I don't think this is an age thing. I've seen all sorts of people talking about it nation-wide. The media industry is struggling. Newer skilled journalists use youtube and other sites to just run independent outlets while people pay less and less attention to traditional media, leaving traditional media to largely scrape the bottom of the barrel and rely on cheap, low-effort gimmick just to stay afloat.

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  • 9 months later...
  • 3 weeks later...

So 2019 county and metro estimates were released Thursday, per usual I break the whole state down by regions(self defined) results below. 

Starting off with metro areas:

49708211757_7fe4686f73_c.jpg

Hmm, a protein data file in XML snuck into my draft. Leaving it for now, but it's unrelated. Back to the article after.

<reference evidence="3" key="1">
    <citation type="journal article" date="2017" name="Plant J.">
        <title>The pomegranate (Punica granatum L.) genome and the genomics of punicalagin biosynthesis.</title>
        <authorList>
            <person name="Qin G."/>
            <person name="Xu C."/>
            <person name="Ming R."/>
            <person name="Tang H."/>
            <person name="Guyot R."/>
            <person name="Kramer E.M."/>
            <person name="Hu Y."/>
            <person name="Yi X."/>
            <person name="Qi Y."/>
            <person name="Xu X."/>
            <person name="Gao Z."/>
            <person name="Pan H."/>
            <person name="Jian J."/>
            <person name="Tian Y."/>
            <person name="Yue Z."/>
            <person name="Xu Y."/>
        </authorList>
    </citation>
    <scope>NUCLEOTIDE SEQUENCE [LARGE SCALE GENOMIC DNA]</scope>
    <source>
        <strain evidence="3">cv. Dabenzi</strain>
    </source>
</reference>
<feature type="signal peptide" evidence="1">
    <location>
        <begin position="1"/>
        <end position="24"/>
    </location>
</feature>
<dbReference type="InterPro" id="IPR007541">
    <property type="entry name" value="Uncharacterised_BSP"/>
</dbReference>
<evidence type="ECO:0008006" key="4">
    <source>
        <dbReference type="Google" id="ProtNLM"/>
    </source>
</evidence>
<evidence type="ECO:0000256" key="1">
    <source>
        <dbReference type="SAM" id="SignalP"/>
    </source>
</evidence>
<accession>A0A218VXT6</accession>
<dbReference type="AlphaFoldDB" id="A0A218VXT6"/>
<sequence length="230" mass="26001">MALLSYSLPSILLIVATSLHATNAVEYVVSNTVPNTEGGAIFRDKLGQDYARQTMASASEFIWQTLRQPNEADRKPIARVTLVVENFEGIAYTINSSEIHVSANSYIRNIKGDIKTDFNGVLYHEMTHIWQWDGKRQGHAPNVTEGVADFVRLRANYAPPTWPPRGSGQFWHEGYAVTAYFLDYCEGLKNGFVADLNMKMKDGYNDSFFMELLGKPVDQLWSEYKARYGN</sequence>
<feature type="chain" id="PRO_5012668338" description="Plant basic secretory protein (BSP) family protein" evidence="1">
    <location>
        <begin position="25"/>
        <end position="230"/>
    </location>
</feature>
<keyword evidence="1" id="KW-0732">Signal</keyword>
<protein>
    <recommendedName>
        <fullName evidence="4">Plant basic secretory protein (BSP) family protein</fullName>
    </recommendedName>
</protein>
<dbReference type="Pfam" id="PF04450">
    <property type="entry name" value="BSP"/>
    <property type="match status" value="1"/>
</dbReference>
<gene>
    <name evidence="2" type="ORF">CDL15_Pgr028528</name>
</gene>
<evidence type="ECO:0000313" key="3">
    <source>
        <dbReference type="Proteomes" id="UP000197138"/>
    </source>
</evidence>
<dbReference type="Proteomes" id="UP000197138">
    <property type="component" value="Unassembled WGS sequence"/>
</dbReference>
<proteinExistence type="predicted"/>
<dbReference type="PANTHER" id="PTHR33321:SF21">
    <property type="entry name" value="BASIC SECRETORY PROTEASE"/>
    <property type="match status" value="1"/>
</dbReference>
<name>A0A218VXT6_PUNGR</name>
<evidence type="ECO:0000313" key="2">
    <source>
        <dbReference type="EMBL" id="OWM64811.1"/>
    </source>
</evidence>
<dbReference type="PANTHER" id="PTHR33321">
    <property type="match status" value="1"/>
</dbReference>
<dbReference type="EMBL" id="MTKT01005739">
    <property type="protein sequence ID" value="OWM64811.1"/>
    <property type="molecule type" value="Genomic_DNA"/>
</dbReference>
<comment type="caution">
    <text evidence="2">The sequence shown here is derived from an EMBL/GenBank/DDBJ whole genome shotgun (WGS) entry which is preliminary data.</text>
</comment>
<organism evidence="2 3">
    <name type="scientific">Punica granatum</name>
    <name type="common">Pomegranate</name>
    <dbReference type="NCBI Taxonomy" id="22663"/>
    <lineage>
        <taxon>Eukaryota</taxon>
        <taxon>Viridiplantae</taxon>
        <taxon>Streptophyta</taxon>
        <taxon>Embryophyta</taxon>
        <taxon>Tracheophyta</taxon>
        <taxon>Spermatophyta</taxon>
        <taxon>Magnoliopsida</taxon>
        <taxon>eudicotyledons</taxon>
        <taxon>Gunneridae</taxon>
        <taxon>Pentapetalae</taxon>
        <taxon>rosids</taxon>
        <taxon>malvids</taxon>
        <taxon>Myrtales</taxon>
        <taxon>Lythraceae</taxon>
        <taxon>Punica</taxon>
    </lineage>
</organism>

State estimates for 19' were released in December and it showed a slowing of growth all over the country, as well as declines in many states in the north/northeast.  Michigan still posted 2,785 positive growth, but that is the slowest trend in about 7 years.  So I was curious to know where in the state was impacting the trend for the metro release. The Detroit area posted a -2,400 person decline.  This is the first time the metro has posted a decline since 2011. It is still showing anemic gains for the decade, and I predict It will show positive when the census is released.  Even with the declines Detroit is still fairing better than many of it's counterparts.  The current national trend is a massive slow down in immigration.  New York, Chicago, and Los Angeles(first time in history) have all started posting metropolitan population losses over the last couple of years.  Rustbelt poster children Cleveland and Pittsburgh are still losing residents at a rate more than twice as fast as Detroit itself.  To illustrate how wide spread this slow down is, economic growth juggernaut San Jose California was estimated to have lost more than 3,100 residents in the estimate year.  Bay area counter part San Francisco only gained about 5500 residents.   Even with the declines, Detroit still appears to be fairing better than average when compared to some of it's counterparts.  Though to be clear major metro's in the south and mountain west are still posting very strong growth numbers, but this is has been the case for 60+ years.  Those metro's have always had much heavier domestic inflow than legacy cities. They are not nearly as susceptible to international migration patterns.